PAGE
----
Arab Citizens Involved in 59 Percent of Murders in Israel

Rate is nearly triple Arabs' share in population.

A murder scene in Ramle.
David Bachar

Arabs were involved in 59 percent of the murders in Israel in 2015, almost three times their share in the population (21 percent).

In the year to date, 26 Arabs have been murdered. The most recent murder indictment was issued on Thursday, against a man from Shfaram who allegedly stabbed a next-door neighbor in her bed.
Most of the murders took place within Arab-majority towns; guns were the most common murder weapon. Arabs also committed other offenses at a disproportionately high rate, accounting for 55 percent of attempted murders, 47 percent of robberies, 58 percent of arson incidents, 32 percent of thefts and property damage incidents and 27 percent of drug trafficking cases.

The Israel Police figures were presented on at a conference on Friday in Baka al-Garbiyeh organized by the Higher Arab Monitoring Committee and focusing on combating crime in Israel’s Arab community. Speakers at the conference, which will be held on the campus of the Al-Qasemi Academic College of Education, will examine various causes of the high incidence of crime in Israeli Arab society and propose was to reduce it.

According to the Aman Center, the Arab Center for a Safe Society, 1,029 Israeli Arabs have been murdered since October 2000.

“The figures speak for themselves and prove we’re on a slippery slope to internal collapse,” said former Knesset member Taleb A-Sana, who heads the Higher Arab Monitoring Committee panel on violence.

The chairman of the monitoring committee, former MK and Hadash party leader Mohammad Barakeh, said that discrimination against Arabs in Israel helps encourage violence, but added: “Our responsibility as a society cannot be discounted, both on the leadership level and in terms of the norms and education at home and in the family.”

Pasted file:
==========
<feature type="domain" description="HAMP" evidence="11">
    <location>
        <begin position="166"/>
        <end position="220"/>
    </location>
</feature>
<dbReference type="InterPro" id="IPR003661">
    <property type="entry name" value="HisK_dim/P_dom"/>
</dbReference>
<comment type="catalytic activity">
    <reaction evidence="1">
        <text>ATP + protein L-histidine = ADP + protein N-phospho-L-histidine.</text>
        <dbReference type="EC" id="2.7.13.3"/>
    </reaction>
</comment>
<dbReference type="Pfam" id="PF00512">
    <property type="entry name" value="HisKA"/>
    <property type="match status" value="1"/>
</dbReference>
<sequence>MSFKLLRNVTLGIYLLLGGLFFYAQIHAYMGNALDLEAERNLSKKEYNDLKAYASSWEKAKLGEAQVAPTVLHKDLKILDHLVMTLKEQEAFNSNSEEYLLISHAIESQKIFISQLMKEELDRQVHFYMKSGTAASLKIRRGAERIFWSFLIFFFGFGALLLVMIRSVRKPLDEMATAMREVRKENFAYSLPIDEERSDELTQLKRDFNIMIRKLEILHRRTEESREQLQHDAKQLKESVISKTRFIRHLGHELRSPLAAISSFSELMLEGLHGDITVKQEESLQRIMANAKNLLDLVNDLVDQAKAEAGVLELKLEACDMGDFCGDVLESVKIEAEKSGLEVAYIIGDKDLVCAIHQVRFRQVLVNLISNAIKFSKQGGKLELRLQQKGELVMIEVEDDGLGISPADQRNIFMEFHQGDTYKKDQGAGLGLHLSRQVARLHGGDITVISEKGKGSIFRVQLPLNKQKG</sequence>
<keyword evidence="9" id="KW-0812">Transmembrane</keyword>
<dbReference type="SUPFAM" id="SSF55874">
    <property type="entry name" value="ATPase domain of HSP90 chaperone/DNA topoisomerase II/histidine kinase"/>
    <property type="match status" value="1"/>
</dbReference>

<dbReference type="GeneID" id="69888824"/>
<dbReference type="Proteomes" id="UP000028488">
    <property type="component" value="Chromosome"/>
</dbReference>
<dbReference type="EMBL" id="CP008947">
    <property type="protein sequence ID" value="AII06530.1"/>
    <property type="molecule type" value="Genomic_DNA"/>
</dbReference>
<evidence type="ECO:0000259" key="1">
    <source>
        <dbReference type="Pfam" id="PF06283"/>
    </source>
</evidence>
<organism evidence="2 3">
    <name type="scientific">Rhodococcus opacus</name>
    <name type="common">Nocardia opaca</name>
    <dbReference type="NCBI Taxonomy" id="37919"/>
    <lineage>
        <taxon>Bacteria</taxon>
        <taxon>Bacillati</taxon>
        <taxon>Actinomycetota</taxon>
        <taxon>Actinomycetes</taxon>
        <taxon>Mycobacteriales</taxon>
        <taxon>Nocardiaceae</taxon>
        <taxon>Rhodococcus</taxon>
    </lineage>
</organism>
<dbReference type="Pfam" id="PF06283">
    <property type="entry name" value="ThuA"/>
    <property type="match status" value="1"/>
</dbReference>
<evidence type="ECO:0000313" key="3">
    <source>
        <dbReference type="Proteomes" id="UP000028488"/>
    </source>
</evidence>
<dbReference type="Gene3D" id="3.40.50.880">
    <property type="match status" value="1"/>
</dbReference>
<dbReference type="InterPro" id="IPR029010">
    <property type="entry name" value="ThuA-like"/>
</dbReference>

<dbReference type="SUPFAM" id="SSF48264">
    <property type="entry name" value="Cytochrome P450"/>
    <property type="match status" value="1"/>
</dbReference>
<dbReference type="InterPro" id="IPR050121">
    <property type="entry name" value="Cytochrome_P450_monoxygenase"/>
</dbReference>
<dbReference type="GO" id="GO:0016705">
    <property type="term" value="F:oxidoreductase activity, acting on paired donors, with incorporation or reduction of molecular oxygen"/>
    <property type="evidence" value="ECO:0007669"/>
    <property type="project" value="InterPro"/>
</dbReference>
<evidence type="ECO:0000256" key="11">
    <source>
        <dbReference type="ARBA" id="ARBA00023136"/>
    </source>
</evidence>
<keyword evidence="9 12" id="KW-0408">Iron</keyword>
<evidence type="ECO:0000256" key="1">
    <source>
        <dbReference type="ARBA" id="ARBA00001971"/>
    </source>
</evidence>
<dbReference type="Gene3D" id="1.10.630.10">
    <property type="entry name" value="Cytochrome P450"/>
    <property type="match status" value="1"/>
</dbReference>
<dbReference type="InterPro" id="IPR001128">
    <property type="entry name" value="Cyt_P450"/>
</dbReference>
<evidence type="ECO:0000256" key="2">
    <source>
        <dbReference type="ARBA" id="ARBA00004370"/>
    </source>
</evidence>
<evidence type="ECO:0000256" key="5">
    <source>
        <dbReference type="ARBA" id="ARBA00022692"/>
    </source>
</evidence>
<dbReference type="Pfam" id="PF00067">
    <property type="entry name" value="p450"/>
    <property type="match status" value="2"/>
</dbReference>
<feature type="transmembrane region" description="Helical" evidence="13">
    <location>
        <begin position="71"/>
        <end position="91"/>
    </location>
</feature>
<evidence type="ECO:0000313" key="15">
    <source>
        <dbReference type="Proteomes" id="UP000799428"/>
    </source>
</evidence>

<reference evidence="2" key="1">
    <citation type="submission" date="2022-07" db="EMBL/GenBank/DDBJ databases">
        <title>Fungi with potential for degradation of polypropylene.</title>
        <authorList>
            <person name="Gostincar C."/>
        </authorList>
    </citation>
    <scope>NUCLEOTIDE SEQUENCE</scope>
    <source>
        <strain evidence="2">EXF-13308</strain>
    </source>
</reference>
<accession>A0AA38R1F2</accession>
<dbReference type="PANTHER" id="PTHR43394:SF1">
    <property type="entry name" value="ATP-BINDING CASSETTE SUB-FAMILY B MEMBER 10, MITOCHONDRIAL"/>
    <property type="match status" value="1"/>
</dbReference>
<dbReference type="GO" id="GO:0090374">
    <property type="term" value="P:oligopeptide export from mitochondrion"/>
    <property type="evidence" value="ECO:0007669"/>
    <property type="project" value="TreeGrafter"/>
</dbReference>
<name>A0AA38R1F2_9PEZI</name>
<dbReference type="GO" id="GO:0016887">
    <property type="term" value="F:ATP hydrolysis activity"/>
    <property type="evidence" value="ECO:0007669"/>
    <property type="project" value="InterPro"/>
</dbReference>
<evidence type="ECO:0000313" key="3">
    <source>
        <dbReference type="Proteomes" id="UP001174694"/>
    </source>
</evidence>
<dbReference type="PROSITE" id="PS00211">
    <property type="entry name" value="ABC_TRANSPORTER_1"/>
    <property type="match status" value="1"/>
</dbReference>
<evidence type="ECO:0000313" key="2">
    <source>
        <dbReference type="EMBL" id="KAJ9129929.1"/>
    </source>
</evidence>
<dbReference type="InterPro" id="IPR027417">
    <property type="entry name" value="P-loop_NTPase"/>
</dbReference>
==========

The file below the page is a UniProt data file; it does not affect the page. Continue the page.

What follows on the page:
Nohad Ali, a sociologist from the University of Haifa and Western Galilee College, said that bringing down the murder rate starts with reducing overall lawlessness in Israeli Arab society.

“We have to start small, for example by curbing reckless driving, the practice of blocking roads for a wedding or carrying out practical jokes on private property,” he said, adding that this would reduce the incidence of more serious crime.

Samah Salaime Egbariya, a social worker and one of the conference organizers, said the police either ignore problems in Arab families or overdo things, like occupying and sealing hermetically entire villages to induce residents to pressure the offenders.

“What we need is appropriate police work for the various communities’ needs. Swift, firm action in case of shooting and more effective performance in solving murder cases. Only performance will raise the confidence in the establishment,” she said.

Conference participants will also discuss models for fighting violence from other places in the world. According to the Irish model, for example, joint committees must be set up, consisting of local police and community representatives.

The conference will also deal with advancing more flexible and transparent police work with the community, police training and greater Arab representation in police ranks.